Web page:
" it's a peculiar and shocking story, the same style of writing than Dr. Jekyll and Mr. Hyde, if you like Stevenson I'd read it. "

  • 3 out of 53 out of 53 out of 53 out of 53 out of 5 Becky | 12/24/2012

    " 3 short stories with interwoven plots, starting with the Prince's run-in with a club of suicidals who take the burden out of suicide by turning it into a game. I enjoyed the first story most, but it's such a short book (50-some pages I think) that I had to finish it. "

  • 2 out of 52 out of 52 out of 52 out of 52 out of 5 Cliff Watt | 7/16/2012

    " I have a theory that Stevenson was struggling with his own thoughts of suicide when he wrote this. It's not a particularly well written story, but I wonder if it was maybe cathartic to write? "

  • 2 out of 52 out of 52 out of 52 out of 52 out of 5 serrulatae (girl a) | 6/5/2012

    " This was a big disappointment. The first story had a super interesting idea that did not really get explored at all, and then the following two stories dealt with trying to capture a criminal from the first story. Wasted potential. "

  • 3 out of 53 out of 53 out of 53 out of 53 out of 5 Slytheringirl | 12/27/2011

    " Not too bad for RLS, but he could have done better. The first tale is the best of the three and would have been better off if he fleshed it out and kept it by itself. The others in this trilogy are pretty typical Victorian fare, but are still good reads. "

  • 4 out of 54 out of 54 out of 54 out of 54 out of 5 Iziur | 12/20/2011

    " I found this story very catching... Just a few lines into the book and I was hooked. I believe with just a few adjustments it could be a wonderful movie. A very nice short read by the great Stevenson. "

  • 4 out of 54 out of 54 out of 54 out of 54 out of 5 Marietta | 12/1/2011

    " he is a classic... love the "mood" and atmosphere in his books!!! he made me love London !!! "

  • 3 out of 53 out of 53 out of 53 out of 53 out of 5 Adam | 9/27/2011

    " Excellent... until the last pages, which are timid and anticlimactic. "

  • 4 out of 54 out of 54 out of 54 out of 54 out of 5 Zombaby Cera | 9/11/2011

    " This was a great mystery of sorts. The Body Snatcher was also included in this book as well and was exciting to read. Robert Louis Stevenson has yet to disappoint me! "

  • 4 out of 54 out of 54 out of 54 out of 54 out of 5 Jbachelder | 5/24/2011

    " Gotta love these classic horror stories! Jekyl and Hyde is a short book, and even though we all know the story of how Dr. Jekyl drinks a potion and turns into his evil alter-ego Mr. Hyde, the telling of the story is creepy and the vocabulary is brilliant. "

  • 4 out of 54 out of 54 out of 54 out of 54 out of 5 Danielroffle | 5/22/2011

    " "Dr.Jekyll" is cool but really guys, "The Merry Men" is the real shit. "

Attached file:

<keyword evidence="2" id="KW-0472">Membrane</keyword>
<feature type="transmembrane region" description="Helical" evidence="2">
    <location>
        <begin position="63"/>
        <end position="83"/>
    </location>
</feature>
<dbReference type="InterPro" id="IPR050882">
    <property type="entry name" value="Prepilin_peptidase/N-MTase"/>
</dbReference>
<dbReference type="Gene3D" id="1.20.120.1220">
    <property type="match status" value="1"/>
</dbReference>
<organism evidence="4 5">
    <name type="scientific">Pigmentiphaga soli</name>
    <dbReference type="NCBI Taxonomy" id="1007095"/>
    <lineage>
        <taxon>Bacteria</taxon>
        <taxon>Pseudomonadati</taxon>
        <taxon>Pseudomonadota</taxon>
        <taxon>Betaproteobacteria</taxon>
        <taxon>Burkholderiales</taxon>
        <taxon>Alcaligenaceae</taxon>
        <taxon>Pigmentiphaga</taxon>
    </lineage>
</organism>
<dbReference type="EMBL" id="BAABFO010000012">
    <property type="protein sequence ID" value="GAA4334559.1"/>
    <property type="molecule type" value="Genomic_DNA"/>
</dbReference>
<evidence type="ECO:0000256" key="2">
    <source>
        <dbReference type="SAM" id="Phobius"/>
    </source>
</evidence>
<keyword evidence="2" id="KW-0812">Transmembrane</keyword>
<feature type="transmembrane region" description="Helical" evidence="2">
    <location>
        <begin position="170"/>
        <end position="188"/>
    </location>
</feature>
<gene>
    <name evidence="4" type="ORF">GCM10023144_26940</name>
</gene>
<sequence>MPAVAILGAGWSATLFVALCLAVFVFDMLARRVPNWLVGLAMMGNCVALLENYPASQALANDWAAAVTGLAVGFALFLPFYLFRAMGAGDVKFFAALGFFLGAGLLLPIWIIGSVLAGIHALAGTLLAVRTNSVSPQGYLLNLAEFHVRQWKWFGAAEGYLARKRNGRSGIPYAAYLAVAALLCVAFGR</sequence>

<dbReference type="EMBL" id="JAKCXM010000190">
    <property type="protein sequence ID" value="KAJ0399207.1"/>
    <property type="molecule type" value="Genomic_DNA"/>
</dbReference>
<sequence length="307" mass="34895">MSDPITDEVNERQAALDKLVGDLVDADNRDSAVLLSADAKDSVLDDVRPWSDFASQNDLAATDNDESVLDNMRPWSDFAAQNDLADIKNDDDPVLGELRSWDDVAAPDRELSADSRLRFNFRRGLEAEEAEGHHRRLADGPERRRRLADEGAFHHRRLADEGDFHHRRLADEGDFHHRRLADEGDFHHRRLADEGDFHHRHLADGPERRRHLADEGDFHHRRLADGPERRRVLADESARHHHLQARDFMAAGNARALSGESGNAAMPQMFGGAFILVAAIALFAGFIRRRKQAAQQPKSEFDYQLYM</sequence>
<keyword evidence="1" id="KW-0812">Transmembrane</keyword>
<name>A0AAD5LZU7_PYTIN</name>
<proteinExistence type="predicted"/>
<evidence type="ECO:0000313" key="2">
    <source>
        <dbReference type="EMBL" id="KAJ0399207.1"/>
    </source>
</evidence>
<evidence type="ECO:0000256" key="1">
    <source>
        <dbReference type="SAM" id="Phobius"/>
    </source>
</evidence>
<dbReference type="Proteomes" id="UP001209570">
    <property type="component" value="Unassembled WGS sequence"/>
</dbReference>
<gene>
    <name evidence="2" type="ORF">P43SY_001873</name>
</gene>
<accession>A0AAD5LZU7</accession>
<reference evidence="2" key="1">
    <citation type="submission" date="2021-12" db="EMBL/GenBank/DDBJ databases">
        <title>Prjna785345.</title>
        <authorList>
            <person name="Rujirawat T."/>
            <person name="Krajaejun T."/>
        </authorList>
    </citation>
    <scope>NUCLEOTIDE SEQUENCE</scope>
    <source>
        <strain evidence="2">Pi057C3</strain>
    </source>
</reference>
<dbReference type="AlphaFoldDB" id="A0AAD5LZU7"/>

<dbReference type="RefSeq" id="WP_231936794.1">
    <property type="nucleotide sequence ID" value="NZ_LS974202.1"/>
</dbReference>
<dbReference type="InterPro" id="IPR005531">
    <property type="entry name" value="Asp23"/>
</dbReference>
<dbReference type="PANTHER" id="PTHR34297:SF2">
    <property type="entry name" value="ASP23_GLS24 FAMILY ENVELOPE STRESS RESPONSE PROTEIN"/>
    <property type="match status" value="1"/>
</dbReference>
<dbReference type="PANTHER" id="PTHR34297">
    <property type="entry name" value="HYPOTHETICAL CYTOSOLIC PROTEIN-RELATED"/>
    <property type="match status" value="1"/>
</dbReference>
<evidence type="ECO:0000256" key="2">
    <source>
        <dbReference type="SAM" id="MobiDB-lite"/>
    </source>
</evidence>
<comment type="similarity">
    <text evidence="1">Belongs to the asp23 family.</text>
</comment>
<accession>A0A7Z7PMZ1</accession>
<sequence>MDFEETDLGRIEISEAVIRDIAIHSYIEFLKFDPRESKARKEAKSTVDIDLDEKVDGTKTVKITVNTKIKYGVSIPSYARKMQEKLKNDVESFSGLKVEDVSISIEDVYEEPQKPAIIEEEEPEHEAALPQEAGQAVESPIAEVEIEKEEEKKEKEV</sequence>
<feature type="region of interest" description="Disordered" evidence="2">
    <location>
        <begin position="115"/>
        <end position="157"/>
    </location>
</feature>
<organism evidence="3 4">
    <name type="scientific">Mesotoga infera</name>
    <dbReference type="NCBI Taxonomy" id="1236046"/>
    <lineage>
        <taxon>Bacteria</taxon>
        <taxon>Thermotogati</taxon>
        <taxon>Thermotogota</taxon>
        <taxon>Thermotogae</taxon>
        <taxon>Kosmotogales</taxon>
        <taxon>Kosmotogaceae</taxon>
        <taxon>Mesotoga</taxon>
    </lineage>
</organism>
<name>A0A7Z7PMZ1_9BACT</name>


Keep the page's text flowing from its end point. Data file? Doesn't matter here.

• 4 out of 54 out of 54 out of 54 out of 54 out of 5 Anne | 5/16/2011

    " Even without the suspense as to the outcome, the book was an entertaining read. And, it's a classic! I have seen the play before and next time I'll have the full story in mind to make it richer. "

  • 4 out of 54 out of 54 out of 54 out of 54 out of 5 Maria | 5/16/2011

    " Lovely writing. Intricate, elegant phrasing that is so far removed from the blunt way we communicate in the modern world. Also an intriguing investigation of the desire to indulge in vice without consequence. "

  • 5 out of 55 out of 55 out of 55 out of 55 out of 5 Daisyjess | 5/15/2011

    " Loved it. It drew me in from the first page and I couldn't put it down. "

  • 5 out of 55 out of 55 out of 55 out of 55 out of 5 Sarah | 5/10/2011

    " I loved this book!! It was brilliantly thought through and had a good meaning in the end . It made me cry!! :') "

  • 2 out of 52 out of 52 out of 52 out of 52 out of 5 Alan | 5/6/2011

    " The sotry is nothing like pop culture portrays. The monster is a small man, not a huge giant. I read it for the cultural experience. I wouldn't read it again. "

  • 3 out of 53 out of 53 out of 53 out of 53 out of 5 Jake | 5/6/2011

    " Audio Book. Like all books that have become horror classics, the original is not scary or horrible. It is a much different story than Hollywood has made it. "

  • 5 out of 55 out of 55 out of 55 out of 55 out of 5 Maddy Kay :) | 5/2/2011

    " LOOOOOVEEDD it ;) like nothing I've ever read before! It was spectacular! lol "

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About the Author
Author Robert Louis Stevenson

Robert Louis Stevenson (1850–1894) was born in Scotland. He studied engineering and law at the University of Edinburgh and then began writing while traveling in France. The publication of Treasure Island in 1883 brought him fame and entered him on a course of romantic fiction beloved by young and old alike.

About the Narrator

Cathy Dobson is the author of Planet Germany and a narrator of audiobooks.